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On September 23, 2021, EPA issued a final rule entitled, “Phasedown of Hydrofluorocarbons: Establishing the Allowance Allocation and Trading Program under the American Innovation and Manufacturing (AIM) Act.” Specifically, the AIM Act directs EPA to phase down production and consumption of HFCs to 15% of their baseline levels in a stepwise manner by 2036 through an allowance allocation and trading program.


Figure 2: The HFC production and consumption phasedown schedule as outlined in the AIM Act. Courtesy of EPA)

To implement the allowance allocation and trading program, EPA has:

  • Established the HFC production and consumption baselines from which reductions must be made according to the formulas provided in the AIM Act;
  • Codified the phasedown schedule (see Figure 2);
  • Established an initial methodology for issuing allowances for 2022 and 2023 that:
    • Issues allowances to companies that produced and/or imported HFCs in 2020, based on the three highest non-consecutive years of production or import between 2011 and 2019.
    • Issues “application-specific allowances” directly to the entities that operate within the six applications listed in the AIM Act. These entities will be able to confer their allowances to producers or importers to acquire needed HFCs.
    • Sets aside some allowances for application-specific end users and small importers that are only identified after the public comment period ends and new market entrants.
  • Established a methodology for trading allowances between companies, while requiring an offset of allowances to further benefit the environment. The offset is 5% of the amount transferred and is reduced from the transferor’s allowance balance.

An allowance is the unit of measure that EPA uses in order to control production and consumption of HFCs. On October 1, 2021, EPA issued allowances for 2022 to companies that produced and/or imported HFCs in 2020. These allowances that will be valid between January 1 and December 31 of a given year, also known as a “calendar-year allowance" (see Figures 1 and 3). A calendar-year allowance represents the privilege granted to an entity to produce or import regulated substances in that year.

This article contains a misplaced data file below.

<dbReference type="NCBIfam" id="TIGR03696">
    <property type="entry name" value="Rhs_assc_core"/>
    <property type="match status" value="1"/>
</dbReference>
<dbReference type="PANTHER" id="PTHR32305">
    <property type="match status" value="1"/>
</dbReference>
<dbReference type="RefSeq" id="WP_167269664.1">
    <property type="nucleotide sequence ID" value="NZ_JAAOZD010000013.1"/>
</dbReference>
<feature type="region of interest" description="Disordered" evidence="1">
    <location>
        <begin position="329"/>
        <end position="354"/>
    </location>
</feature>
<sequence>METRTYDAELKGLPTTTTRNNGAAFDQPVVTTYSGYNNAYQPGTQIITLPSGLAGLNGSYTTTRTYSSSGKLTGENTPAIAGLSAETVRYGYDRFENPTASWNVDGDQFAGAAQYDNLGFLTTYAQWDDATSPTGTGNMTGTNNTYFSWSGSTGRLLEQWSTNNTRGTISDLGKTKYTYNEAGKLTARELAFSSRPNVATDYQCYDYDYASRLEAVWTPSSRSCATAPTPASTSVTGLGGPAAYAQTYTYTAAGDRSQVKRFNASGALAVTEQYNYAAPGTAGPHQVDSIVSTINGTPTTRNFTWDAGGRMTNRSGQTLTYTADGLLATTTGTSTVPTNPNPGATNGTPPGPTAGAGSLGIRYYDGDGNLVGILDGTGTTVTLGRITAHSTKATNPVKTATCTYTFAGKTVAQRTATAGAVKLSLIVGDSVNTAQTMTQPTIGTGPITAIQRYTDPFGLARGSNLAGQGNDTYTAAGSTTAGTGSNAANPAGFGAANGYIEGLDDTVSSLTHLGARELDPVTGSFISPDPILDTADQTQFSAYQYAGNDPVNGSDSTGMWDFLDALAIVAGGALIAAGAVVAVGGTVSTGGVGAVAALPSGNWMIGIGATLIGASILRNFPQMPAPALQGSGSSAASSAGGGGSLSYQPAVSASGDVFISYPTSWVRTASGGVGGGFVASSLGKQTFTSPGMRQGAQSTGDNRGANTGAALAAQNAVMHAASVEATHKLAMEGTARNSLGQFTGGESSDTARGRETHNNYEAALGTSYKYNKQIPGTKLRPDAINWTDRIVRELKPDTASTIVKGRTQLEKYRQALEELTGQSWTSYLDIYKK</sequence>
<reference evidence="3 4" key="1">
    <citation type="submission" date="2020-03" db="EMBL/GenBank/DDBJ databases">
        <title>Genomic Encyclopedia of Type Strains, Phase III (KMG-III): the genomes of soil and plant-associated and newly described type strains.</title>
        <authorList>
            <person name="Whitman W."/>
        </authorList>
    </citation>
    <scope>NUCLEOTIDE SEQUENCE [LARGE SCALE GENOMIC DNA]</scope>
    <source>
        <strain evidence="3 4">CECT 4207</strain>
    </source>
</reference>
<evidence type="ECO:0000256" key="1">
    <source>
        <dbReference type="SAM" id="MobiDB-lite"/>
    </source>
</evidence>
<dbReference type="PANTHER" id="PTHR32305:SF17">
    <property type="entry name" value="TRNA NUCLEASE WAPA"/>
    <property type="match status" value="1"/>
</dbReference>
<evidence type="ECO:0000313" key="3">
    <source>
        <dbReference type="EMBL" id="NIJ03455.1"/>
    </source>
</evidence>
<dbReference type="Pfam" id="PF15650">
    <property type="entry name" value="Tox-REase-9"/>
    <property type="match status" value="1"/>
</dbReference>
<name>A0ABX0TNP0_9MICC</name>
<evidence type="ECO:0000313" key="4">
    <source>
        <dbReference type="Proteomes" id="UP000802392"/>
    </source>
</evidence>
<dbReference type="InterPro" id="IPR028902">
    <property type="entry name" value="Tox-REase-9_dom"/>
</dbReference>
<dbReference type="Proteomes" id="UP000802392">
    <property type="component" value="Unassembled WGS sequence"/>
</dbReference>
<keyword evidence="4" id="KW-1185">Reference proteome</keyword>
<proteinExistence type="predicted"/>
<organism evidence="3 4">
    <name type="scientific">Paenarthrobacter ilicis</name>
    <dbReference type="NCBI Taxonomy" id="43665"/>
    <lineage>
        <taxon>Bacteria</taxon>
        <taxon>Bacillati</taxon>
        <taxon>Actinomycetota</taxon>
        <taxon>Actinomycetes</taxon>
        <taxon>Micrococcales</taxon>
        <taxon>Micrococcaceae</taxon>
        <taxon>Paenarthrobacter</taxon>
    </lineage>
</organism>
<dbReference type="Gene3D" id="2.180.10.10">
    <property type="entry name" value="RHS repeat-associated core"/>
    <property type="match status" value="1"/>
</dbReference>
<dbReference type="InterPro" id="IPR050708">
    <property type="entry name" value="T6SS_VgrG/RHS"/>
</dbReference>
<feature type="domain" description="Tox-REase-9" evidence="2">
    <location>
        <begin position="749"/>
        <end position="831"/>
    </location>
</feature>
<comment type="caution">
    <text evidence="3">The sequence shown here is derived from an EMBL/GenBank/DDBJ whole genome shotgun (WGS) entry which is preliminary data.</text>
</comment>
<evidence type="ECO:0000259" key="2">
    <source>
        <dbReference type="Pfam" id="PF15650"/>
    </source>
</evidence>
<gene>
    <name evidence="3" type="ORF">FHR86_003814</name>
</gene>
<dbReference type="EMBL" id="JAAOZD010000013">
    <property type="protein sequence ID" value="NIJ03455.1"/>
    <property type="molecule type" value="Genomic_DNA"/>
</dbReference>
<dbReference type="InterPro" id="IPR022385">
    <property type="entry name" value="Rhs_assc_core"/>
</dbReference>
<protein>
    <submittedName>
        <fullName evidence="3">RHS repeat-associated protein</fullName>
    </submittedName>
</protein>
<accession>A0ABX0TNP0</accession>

Figure 3: Production allowances allocated to each company for 2022. (Courtesy of EPA)

Entities will need to expend allowances in order to produce or import bulk HFCs. Producing HFCs will require expending both production allowances and consumption allowances. Importing HFCs will require expending only consumption allowances. Additionally, a third category of allowances called “application-specific allowances” can be used to either produce or import HFCs for use in the six applications listed in the AIM Act.

To ensure compliance with the phasedown limits, this final rule:

  • Establishes an electronic tracking system for the movement of HFCs through commerce;
  • Requires the use of refillable cylinders and container labeling requirements;
  • Establishes administrative consequences (e.g., revocation or retirement of allowances) for noncompliance that would be in addition to any civil and criminal enforcement action;
  • Requires third-party auditing of companies’ recordkeeping and reporting; and
  • Provides transparency of HFC production and consumption data for the general public and participants in the market, and supports enforcement and compliance efforts.

In addition, to prevent illegal trade in HFCs, EPA is coordinating with other federal agencies, in particular, U.S. Customs and Border Protection.

An advance copy of the final rule is available at , which will be updated once the rule is published in the Federal Register.